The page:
Investors need to get real about China's slowdown
A steep fall in nominal growth will erode profits at companies at a time when sales growth is declining and tighten liquidity for corporate sector
Over the past few weeks, as the trickle of data from the mainland has turned slightly more positive, investor sentiment towards the world's second-biggest economy has perked up.
With industrial production picking up, liquidity easing and activity in the property market recovering, optimism is growing among analysts that the mainland's economy has bottomed out and is poised for a rebound.
With mainland stocks now looking cheap relative to other markets, a few brave fund managers are even talking about a handsome buying opportunity.
They may be just a little too courageous. It is true that at first glance the mainland's economic slowdown appears relatively modest. After all, growth only dipped to 7.5 per cent in the second quarter, down from a 10-year average of 9.6 per cent.
A drop of just over two percentage points hardly looks like the end of the world. But the apparent shallowness of the slowdown is misleading.
That's because the deceleration to 7.5 per cent refers to the slowdown in real growth - that is growth in gross domestic product, adjusted for inflation to give a consistent measure over time.
But the slump in nominal growth - that is in the unadjusted growth rate - has been far more severe. In the second quarter, nominal growth fell to 8 per cent, down from a 10-year average of almost 16 per cent.
The drop has been so pronounced because of a steep fall in economy-wide inflation.
Unlike the consumer price index used to calculate everyday consumer inflation, this "GDP deflator" takes into account prices right across the economy, from raw materials, through components entering factory gates, to accounting services, as well as the prices of goods in consumers' shopping baskets.
And while consumer inflation has only fallen from 6.4 per cent in the middle of 2011 to 2.7 per cent at the end of June, over the same period the overall economy-wide inflation rate has dropped from 7.9 per cent to just 0.5 per cent.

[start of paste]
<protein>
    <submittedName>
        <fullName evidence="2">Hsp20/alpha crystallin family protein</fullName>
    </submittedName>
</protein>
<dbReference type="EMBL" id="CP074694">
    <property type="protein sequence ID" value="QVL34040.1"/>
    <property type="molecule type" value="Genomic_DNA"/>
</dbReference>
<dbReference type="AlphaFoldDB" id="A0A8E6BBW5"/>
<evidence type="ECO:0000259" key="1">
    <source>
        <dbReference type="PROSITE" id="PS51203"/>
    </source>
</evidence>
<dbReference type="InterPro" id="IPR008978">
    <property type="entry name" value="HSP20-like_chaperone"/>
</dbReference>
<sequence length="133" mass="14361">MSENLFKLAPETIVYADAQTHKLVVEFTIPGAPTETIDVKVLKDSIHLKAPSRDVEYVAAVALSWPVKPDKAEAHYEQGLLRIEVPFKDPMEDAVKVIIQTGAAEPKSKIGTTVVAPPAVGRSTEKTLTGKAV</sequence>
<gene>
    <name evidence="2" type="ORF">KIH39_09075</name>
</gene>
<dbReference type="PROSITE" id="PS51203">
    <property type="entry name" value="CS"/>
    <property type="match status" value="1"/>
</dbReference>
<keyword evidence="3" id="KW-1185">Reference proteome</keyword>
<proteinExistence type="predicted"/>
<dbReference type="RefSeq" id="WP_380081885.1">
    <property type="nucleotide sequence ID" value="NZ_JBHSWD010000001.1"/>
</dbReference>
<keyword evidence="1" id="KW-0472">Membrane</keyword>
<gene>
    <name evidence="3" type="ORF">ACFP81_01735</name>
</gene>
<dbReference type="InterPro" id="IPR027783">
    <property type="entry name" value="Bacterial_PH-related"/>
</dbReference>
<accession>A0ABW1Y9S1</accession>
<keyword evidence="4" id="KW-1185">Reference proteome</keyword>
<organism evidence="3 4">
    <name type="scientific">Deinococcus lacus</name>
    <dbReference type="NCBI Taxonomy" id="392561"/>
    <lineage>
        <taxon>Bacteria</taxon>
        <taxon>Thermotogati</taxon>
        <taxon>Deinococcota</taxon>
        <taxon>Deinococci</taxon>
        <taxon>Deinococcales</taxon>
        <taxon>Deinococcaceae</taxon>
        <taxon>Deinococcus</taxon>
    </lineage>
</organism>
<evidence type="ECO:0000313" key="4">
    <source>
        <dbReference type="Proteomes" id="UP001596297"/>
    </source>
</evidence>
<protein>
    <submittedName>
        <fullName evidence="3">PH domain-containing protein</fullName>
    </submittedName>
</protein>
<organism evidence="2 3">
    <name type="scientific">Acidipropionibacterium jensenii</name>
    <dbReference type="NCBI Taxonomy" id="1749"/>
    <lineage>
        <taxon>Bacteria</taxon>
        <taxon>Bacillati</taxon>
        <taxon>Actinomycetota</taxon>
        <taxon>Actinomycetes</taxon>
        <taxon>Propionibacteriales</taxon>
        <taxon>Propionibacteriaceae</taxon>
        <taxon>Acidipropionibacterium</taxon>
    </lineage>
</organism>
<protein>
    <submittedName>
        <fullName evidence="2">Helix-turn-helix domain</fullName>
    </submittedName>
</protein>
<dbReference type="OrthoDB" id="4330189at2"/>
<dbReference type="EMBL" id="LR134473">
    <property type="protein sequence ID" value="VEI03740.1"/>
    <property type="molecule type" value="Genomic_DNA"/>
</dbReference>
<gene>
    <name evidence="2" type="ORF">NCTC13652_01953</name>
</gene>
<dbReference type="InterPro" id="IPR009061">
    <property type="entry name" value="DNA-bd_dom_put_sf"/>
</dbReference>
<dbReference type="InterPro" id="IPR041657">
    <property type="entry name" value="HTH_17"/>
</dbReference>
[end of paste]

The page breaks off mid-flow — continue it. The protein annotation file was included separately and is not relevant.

As a result, as the first chart shows, the mainland's nominal growth has plunged more than half in the past 18 months.
And as Vincent Chan, China strategist at Credit Suisse, and his colleagues point out in a recent research report, nominal growth is important, especially to equity investors.
That's because it is nominal - rather than real - economic growth that drives companies' sales growth.
Because of the build-up of excess capacity in the economy, in recent years mainland companies have enjoyed little pricing power. As Chan explains, instead they have relied on operating leverage and high sales growth to boost profitability.
With sales growth now declining in line with nominal GDP growth, in the absence of major structural reforms, it is likely that many companies will see their profits evaporate.
Even worse, the steep fall in nominal GDP growth means that monetary conditions are likely to get far too tight for the corporate sector's comfort.
That's because the mainland's policymakers set benchmark interest rates with an eye on consumer prices, generally keeping the "real" lending rate deflated by consumer price inflation low but positive.
As the second chart shows, for most of the past 10 years, that has meant the "real" lending rate deflated by the more relevant economy-wide inflation figure has been far too low, fuelling the excess investment boom.
Now, however, because of the plunge in economy-wide inflation, the position has reversed, with the "real" lending rate deflated by economy-wide inflation rising sharply, and climbing above the real rate deflated by consumer inflation.
That amounts to a nasty pro-cyclical tightening of monetary conditions just when the economy - and the mainland stock market - needs it least.